http://www.telegraph.co.uk/comment/columnists/borisjohnson/11223101/Scrapping-grammar-schools-was-a-real-tragedy-for-Britain-Boris-Johnson-says.html

http://www.theguardian.com/politics/2015/feb/17/david-cameron-grammar-schools-tory-right-ukip

http://www.newstatesman.com/education/2014/05/grammar-schools-widen-gap-between-rich-and-poor-why-are-we-still-surprised

http://www.newstatesman.com/politics/2014/05/grammar-schools-don-t-help-poor-evidence-grows

Further reference:-

http://www.telegraph.co.uk/education/secondaryeducation/11263222/Leading-Tories-call-for-more-grammar-schools-pledge-in-next-manifesto.html

http://news.bbc.co.uk/1/hi/magazine/7773974.stm
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Re: Do we want more grammar schools?

Post by oftenwrong on Tue Mar 03, 2015 7:13 pm

Do we want Grammar schools at all?

Does a rose, by any other name, smell as sweet? The first problem to be addressed may simply be the amount of baggage carried by that description "Grammar School". Perhaps the debate would be cooler if they were instead described, not inaccurately, as "Preparatory Schools", which specifically prepare kids for further education at a University PROVIDED THEY ARE GOOD ENOUGH.

I totally subscribe to the principle of fair shares, and an equal opportunity for any child to receive the best possible education, but it's plain daft to pretend that there can be a valid argument for a University of the Mediocre. The evidence is abundant that the mere possession of a degree is not the key to a magic world of guaranteed riches. Examine if you will the quantity of student loans which will not be repaid.

So the only problem is sorting the wheat from the chaff, in the right way and at the right time. If you are not to have a culling of undeveloped 11-year olds, would it be any kinder to allow those ultimately shown to be less able to find themselves spat out (at 13, 14, 15 or 16 years of age) in the way that professional tennis players or golfers are in a Masters tournament?

I'm very relieved not to have responsibility for that kind of decision.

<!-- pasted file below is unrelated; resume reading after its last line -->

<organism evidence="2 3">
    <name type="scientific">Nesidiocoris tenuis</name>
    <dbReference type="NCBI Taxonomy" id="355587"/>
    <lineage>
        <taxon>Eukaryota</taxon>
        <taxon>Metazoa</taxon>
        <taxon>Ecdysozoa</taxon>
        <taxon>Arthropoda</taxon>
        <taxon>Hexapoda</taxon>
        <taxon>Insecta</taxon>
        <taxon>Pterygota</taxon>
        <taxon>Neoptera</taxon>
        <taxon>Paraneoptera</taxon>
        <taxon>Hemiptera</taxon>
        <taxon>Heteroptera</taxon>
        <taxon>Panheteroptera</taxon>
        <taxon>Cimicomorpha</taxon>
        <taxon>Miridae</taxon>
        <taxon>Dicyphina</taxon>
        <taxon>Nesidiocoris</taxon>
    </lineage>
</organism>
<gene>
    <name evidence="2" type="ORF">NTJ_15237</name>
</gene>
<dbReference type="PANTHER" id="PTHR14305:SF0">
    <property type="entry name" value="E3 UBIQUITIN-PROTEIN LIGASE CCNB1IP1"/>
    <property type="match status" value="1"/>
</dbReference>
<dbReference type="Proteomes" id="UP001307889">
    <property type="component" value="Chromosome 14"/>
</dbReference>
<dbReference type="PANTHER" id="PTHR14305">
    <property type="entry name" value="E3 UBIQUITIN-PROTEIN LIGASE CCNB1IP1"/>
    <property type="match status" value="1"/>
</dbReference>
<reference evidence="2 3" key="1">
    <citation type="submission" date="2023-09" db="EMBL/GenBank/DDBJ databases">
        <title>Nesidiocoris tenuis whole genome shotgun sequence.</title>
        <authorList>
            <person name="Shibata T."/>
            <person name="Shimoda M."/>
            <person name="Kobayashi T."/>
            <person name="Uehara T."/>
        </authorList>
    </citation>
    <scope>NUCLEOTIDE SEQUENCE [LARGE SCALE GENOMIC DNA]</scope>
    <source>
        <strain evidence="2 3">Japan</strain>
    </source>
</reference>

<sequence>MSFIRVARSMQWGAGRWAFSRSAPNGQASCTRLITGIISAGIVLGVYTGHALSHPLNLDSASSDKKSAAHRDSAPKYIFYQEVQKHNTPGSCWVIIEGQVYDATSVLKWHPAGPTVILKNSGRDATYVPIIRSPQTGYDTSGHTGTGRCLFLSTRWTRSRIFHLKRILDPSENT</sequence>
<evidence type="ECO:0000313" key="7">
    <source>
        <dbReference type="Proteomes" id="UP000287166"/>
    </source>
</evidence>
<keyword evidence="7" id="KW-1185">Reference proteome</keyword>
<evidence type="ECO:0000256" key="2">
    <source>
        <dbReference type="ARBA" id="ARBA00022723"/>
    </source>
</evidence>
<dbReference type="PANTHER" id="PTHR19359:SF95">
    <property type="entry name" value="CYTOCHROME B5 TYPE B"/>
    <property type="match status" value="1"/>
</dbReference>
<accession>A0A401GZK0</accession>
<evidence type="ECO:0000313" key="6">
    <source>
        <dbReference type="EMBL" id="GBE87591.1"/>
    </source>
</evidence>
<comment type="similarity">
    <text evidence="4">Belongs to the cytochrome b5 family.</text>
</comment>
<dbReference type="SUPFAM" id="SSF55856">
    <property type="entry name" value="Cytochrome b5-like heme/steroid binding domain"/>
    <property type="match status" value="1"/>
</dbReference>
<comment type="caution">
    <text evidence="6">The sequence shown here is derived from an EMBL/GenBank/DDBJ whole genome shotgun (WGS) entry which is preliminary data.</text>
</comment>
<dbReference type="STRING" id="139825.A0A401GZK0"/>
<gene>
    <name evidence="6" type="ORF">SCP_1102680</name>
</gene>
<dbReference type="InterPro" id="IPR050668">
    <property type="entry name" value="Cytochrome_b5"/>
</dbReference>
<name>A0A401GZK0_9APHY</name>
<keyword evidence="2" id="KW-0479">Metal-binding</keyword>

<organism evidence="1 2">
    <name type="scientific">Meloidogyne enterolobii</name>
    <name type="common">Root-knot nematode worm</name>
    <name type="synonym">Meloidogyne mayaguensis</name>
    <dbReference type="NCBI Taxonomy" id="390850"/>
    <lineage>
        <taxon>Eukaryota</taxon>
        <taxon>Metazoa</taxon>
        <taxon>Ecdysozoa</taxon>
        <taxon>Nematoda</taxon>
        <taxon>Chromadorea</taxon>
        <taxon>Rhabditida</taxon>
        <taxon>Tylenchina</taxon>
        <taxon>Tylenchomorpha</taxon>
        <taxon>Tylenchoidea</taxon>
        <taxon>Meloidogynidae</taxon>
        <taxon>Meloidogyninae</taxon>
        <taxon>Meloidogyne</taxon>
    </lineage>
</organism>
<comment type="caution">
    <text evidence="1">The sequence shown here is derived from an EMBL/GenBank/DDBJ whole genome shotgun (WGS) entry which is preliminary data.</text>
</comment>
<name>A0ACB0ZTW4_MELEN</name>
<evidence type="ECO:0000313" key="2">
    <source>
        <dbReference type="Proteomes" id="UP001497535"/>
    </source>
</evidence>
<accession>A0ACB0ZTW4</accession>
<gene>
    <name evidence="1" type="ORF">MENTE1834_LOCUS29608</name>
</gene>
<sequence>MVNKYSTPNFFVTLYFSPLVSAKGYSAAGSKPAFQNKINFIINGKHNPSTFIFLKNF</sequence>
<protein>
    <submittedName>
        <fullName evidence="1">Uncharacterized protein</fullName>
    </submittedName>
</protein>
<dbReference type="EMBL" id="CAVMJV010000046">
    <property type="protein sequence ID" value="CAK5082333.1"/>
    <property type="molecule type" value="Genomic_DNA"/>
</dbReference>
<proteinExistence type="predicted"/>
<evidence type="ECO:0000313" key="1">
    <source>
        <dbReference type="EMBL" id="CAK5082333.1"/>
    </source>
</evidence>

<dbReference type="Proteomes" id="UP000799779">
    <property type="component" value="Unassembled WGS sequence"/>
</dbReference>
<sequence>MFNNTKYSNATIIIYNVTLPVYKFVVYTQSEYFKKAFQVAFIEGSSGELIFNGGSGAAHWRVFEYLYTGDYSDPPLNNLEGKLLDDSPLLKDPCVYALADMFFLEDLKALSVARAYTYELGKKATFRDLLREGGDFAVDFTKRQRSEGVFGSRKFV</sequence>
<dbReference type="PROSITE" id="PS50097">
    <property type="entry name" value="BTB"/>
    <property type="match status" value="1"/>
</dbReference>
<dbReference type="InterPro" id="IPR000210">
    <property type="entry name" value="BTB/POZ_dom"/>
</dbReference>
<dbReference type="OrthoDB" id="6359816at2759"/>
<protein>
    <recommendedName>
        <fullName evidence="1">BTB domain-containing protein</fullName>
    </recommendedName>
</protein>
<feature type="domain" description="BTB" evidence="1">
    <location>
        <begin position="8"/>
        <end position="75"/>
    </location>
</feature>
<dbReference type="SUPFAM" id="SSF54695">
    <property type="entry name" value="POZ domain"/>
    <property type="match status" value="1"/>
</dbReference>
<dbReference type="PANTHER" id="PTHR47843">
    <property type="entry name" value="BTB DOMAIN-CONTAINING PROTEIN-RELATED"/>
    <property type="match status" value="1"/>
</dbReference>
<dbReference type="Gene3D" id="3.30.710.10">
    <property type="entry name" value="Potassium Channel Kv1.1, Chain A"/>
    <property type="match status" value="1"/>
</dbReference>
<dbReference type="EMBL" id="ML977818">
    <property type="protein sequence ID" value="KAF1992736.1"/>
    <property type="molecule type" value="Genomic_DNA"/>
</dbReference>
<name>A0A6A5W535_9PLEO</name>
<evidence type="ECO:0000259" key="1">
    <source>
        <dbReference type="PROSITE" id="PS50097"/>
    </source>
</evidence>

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Re: Do we want more grammar schools?

Post by boatlady on Wed Mar 04, 2015 8:56 am

As a Grammar School old girl, I have to say attending a Grammar School gave me access to an educational experience that just wasn't available to those who failed the 11-plus, without which, I might well be working in a shop or an office, with little prospect of being able to retire any time soon, probably with varicose veins and all the other health problems working class woman is prey to.

Because I got the coaching to get me through GCE's rather than leaving at 15 without qualifications, I was able to leave my industrial home town and go to university in another and more attractive part of the country, where I met people from other walks of life and other social classes, and acquired maybe a few social skills that helped me eventually to find a job where I could use my very moderate talents while earning a decent income and amassing a sensible pension pot. When I'd had enough of work, I was able to retire, and suffer no hardship.

So far, so good, right? What's not to love?

However, as the item points out, the gains for the minority who get this type of education are largely on the backs of the majority who experience the residual educational system. It was clearly understood when I was a child that if you failed your 11-plus you were going into some form of manual occupation - you wouldn't get the chance to do O levels and A levels, you wouldn't go to university - you might go to college for occupational training (bricklaying, carpentry or the like), you might get training through your employment - but at 11 maybe such thoughts were not uppermost - failing the 11-plus was a major disappointment for many (and their parents) and gave an early experience of failure that some never really recovered from.